Another prerequisite enabling one to process personal data are the legitimate interests of the controller. Pursuant to motive 47 of the GDPR preamble “The legitimate interests of a controller, including those of a controller to which the personal data may be disclosed, or of a third party, may provide a legal basis for processing, provided that the interests or the fundamental rights and freedoms of the data subject are not overriding, taking into consideration the reasonable expectations of data subjects based on their relationship with the controller. (…) The processing of personal data for direct marketing purposes may be regarded as carried out for a legitimate interest “.
The legal grounds for processing so understood include image publication on the Internet, in social media or in the photographer’s/ camera operator’s portfolio and the processing of an employee’s image for purposes of ensuring safety and proper functioning of the workplace. In order to evaluate whether the above grounds for processing are observed one has to each time carefully assess if during the time and in the context in which personal data is collected the data subject may reasonably expect data to be processed for that purpose.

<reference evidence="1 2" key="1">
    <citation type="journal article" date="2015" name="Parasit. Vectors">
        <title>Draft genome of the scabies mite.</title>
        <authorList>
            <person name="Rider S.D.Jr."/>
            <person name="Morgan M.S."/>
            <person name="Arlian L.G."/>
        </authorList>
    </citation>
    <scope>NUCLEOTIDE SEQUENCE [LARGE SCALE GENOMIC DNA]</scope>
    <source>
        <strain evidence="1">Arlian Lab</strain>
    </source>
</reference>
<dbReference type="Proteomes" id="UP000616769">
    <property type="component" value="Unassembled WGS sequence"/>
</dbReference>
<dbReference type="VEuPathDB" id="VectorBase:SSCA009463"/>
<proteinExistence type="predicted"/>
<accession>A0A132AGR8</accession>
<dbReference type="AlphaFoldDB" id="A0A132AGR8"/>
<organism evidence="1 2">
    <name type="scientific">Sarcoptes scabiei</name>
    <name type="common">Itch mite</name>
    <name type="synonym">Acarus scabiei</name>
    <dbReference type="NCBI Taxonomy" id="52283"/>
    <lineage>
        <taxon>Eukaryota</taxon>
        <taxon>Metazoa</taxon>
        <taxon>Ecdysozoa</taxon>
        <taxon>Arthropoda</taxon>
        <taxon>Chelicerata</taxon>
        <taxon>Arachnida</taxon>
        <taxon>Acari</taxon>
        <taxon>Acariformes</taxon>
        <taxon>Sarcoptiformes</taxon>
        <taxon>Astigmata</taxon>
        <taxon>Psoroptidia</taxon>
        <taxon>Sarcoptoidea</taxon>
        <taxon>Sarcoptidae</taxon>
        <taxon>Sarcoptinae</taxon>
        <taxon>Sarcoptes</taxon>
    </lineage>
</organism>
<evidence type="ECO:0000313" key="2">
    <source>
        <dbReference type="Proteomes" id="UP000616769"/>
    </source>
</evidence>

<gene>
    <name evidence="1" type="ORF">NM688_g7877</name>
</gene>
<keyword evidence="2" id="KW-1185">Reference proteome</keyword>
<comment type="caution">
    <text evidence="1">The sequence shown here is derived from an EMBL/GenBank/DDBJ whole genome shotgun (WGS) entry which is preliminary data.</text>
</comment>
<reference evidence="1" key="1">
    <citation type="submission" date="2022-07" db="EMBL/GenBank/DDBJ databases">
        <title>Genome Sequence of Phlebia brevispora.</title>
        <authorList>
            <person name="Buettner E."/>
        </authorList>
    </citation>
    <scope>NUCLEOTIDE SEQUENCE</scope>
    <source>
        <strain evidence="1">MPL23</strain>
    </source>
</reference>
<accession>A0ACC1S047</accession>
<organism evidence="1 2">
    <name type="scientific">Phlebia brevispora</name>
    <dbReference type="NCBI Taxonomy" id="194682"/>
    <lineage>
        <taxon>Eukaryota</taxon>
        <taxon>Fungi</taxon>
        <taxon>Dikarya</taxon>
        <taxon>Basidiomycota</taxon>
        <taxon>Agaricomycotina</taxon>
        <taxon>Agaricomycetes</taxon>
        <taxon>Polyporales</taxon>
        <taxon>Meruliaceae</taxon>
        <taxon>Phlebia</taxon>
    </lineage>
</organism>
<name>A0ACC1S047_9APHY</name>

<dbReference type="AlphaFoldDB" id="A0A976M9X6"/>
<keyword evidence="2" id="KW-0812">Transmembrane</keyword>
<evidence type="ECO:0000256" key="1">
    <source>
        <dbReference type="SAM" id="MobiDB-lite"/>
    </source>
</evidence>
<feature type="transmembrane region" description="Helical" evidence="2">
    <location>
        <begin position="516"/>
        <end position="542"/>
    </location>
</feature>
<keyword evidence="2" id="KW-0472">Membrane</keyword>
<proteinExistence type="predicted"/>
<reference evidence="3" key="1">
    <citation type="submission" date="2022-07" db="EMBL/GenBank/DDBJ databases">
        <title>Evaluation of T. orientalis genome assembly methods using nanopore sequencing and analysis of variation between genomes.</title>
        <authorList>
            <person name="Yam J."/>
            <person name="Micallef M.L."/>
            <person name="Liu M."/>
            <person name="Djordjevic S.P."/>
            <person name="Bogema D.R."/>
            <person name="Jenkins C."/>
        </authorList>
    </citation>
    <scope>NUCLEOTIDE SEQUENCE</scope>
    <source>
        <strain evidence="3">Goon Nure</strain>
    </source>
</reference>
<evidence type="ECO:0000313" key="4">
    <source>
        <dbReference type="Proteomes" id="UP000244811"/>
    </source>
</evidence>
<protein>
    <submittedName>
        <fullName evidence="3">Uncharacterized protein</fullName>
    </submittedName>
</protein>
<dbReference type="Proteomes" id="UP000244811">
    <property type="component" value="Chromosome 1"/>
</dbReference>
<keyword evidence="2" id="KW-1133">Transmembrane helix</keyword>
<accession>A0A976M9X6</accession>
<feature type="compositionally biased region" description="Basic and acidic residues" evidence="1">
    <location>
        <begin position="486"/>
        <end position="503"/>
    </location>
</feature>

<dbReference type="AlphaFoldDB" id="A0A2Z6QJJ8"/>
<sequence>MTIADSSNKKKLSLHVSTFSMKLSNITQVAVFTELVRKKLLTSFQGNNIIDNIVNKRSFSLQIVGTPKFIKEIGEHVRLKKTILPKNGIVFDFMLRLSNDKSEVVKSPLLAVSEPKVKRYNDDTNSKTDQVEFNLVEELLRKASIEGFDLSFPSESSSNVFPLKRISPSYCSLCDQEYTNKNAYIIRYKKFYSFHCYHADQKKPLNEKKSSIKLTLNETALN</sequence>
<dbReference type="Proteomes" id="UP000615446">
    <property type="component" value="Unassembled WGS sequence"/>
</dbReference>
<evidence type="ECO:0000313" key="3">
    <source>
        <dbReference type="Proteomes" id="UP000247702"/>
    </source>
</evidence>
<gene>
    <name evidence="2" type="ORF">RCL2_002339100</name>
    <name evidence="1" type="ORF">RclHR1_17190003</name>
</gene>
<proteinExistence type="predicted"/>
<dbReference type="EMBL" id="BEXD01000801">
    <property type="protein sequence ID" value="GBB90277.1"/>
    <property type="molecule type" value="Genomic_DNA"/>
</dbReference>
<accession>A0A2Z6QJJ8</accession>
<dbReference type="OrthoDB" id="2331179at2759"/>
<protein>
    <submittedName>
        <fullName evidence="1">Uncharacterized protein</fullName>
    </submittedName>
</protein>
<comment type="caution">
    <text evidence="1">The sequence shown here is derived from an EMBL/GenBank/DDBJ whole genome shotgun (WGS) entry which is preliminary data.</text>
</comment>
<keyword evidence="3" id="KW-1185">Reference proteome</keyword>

Not in all cases data subjects assume that their image may be used by the controller for direct marketing purposes. Lack of such information from the controller prevents him/her at a later stage from referring to the “legitimate legal and business interests” as the legal grounds for the processing of a given person’s image.